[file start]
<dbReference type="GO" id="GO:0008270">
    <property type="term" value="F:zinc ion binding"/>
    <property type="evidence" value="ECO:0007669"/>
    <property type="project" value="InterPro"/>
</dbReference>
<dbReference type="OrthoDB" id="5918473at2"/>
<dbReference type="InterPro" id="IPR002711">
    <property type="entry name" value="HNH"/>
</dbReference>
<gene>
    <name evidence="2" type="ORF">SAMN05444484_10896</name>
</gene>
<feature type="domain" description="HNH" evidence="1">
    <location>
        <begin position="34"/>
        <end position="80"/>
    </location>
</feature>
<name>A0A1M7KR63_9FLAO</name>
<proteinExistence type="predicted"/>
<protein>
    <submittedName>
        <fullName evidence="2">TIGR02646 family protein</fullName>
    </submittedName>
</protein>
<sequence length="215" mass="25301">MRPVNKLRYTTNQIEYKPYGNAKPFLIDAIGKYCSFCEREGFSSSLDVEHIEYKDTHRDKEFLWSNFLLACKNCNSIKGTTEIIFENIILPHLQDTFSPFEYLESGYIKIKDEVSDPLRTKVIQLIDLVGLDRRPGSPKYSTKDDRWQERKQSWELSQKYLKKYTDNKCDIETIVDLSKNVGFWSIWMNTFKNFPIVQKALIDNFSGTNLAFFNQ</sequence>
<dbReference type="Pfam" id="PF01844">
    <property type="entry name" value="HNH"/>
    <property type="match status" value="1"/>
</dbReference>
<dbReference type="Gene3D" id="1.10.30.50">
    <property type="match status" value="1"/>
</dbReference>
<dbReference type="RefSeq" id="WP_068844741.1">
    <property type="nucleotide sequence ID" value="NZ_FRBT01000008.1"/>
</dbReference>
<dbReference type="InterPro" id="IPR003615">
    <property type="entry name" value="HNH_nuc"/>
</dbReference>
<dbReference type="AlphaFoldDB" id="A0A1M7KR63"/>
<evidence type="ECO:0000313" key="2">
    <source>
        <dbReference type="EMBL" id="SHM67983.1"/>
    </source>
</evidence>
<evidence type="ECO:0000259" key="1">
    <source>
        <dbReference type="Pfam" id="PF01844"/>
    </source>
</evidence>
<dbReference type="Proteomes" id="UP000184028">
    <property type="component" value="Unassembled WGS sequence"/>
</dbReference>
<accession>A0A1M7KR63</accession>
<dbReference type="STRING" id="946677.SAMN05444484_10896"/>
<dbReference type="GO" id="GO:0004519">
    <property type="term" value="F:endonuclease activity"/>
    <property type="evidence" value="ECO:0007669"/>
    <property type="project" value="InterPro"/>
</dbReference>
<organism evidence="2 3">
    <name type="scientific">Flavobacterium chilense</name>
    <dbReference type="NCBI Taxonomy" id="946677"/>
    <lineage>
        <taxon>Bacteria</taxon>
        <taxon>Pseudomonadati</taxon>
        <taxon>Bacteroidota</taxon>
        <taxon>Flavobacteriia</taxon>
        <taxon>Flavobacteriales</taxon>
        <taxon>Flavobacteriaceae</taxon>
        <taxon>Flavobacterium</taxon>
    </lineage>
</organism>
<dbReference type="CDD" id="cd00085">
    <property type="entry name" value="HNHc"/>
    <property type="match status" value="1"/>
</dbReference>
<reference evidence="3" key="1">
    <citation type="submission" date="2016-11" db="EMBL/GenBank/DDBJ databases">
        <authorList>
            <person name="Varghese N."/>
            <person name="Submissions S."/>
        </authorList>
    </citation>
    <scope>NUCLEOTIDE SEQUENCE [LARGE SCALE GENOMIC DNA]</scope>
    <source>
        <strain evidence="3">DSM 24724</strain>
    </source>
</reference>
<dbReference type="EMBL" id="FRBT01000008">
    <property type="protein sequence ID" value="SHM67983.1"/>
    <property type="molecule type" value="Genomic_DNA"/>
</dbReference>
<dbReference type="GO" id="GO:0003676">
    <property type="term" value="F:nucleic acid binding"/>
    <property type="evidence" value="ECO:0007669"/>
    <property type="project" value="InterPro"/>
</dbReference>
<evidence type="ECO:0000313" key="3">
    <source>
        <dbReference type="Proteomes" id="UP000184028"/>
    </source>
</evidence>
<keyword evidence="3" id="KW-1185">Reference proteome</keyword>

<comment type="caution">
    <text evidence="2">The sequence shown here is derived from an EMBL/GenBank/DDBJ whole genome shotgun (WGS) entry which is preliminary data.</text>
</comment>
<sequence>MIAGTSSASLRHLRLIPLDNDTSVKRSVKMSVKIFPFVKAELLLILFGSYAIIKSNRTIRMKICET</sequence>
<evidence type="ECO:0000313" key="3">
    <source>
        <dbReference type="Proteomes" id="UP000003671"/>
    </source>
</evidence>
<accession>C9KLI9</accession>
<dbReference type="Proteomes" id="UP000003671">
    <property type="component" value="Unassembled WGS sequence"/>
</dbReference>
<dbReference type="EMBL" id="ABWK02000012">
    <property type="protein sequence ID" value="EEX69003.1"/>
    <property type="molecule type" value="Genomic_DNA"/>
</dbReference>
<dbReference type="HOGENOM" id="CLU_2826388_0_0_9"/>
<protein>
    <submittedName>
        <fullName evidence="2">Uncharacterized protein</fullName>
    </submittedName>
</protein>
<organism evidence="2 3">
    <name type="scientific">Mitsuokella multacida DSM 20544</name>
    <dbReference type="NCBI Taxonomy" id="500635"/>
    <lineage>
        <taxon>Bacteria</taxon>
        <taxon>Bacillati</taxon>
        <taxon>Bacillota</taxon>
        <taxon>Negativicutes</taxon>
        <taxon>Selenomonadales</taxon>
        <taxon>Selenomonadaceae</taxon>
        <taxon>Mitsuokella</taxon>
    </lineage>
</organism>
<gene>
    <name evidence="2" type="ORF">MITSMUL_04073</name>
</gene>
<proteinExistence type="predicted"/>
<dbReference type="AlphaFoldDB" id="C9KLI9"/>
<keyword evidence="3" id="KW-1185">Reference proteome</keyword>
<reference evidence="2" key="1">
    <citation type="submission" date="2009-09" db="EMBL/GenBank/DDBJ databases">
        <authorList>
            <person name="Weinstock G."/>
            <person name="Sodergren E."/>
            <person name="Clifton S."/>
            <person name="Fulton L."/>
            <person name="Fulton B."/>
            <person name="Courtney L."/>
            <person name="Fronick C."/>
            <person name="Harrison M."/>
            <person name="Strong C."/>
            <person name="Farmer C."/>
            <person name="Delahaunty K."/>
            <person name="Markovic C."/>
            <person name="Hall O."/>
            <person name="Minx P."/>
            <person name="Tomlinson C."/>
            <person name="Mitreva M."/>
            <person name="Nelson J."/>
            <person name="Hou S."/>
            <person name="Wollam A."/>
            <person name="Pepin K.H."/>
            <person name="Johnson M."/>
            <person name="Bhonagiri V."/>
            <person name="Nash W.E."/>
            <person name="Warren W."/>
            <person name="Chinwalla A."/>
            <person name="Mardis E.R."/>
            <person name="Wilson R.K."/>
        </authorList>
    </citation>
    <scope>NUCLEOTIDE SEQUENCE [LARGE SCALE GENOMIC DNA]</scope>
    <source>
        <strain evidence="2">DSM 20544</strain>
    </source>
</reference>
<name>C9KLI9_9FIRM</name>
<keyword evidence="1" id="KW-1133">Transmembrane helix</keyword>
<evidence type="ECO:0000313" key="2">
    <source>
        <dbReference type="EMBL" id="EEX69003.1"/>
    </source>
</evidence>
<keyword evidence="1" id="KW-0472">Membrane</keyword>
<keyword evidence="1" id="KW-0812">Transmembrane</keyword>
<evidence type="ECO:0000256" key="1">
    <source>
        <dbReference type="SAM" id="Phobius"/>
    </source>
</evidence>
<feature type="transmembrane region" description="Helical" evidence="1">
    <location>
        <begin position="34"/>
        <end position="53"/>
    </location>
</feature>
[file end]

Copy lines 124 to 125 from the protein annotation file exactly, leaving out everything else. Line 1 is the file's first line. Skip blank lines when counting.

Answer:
    <submittedName>
        <fullName evidence="2">Uncharacterized protein</fullName>